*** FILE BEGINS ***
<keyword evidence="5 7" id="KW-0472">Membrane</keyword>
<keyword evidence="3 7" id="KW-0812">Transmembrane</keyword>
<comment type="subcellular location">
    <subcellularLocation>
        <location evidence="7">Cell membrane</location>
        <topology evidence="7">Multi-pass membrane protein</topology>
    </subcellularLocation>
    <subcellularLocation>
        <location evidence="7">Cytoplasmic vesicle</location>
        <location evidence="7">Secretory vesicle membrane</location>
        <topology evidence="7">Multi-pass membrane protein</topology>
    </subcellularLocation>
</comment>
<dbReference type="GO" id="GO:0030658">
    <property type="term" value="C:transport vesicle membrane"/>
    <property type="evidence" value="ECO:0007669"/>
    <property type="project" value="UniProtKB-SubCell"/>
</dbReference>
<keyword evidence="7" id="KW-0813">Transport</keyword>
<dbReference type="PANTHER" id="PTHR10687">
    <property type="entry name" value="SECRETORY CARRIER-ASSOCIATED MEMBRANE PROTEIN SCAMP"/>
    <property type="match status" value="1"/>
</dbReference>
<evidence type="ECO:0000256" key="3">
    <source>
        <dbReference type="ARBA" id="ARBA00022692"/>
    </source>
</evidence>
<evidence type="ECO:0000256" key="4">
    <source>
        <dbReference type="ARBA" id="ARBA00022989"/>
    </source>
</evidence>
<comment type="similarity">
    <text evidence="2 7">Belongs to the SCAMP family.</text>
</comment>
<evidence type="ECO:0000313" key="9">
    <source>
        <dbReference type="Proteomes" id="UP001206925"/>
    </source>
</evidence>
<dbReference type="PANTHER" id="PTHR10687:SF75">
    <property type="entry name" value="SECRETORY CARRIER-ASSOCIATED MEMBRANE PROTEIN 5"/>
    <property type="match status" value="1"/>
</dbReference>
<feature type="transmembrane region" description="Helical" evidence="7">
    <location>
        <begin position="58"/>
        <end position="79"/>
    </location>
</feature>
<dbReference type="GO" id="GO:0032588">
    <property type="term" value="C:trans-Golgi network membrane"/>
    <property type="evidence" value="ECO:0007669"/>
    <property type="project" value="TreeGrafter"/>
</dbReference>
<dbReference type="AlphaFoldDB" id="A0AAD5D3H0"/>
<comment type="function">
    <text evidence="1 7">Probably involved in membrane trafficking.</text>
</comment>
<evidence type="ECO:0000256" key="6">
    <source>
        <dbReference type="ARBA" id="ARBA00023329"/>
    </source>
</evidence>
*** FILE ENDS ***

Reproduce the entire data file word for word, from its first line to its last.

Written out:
<keyword evidence="5 7" id="KW-0472">Membrane</keyword>
<keyword evidence="3 7" id="KW-0812">Transmembrane</keyword>
<comment type="subcellular location">
    <subcellularLocation>
        <location evidence="7">Cell membrane</location>
        <topology evidence="7">Multi-pass membrane protein</topology>
    </subcellularLocation>
    <subcellularLocation>
        <location evidence="7">Cytoplasmic vesicle</location>
        <location evidence="7">Secretory vesicle membrane</location>
        <topology evidence="7">Multi-pass membrane protein</topology>
    </subcellularLocation>
</comment>
<dbReference type="GO" id="GO:0030658">
    <property type="term" value="C:transport vesicle membrane"/>
    <property type="evidence" value="ECO:0007669"/>
    <property type="project" value="UniProtKB-SubCell"/>
</dbReference>
<keyword evidence="7" id="KW-0813">Transport</keyword>
<dbReference type="PANTHER" id="PTHR10687">
    <property type="entry name" value="SECRETORY CARRIER-ASSOCIATED MEMBRANE PROTEIN SCAMP"/>
    <property type="match status" value="1"/>
</dbReference>
<evidence type="ECO:0000256" key="3">
    <source>
        <dbReference type="ARBA" id="ARBA00022692"/>
    </source>
</evidence>
<evidence type="ECO:0000256" key="4">
    <source>
        <dbReference type="ARBA" id="ARBA00022989"/>
    </source>
</evidence>
<comment type="similarity">
    <text evidence="2 7">Belongs to the SCAMP family.</text>
</comment>
<evidence type="ECO:0000313" key="9">
    <source>
        <dbReference type="Proteomes" id="UP001206925"/>
    </source>
</evidence>
<dbReference type="PANTHER" id="PTHR10687:SF75">
    <property type="entry name" value="SECRETORY CARRIER-ASSOCIATED MEMBRANE PROTEIN 5"/>
    <property type="match status" value="1"/>
</dbReference>
<feature type="transmembrane region" description="Helical" evidence="7">
    <location>
        <begin position="58"/>
        <end position="79"/>
    </location>
</feature>
<dbReference type="GO" id="GO:0032588">
    <property type="term" value="C:trans-Golgi network membrane"/>
    <property type="evidence" value="ECO:0007669"/>
    <property type="project" value="TreeGrafter"/>
</dbReference>
<dbReference type="AlphaFoldDB" id="A0AAD5D3H0"/>
<comment type="function">
    <text evidence="1 7">Probably involved in membrane trafficking.</text>
</comment>
<evidence type="ECO:0000256" key="6">
    <source>
        <dbReference type="ARBA" id="ARBA00023329"/>
    </source>
</evidence>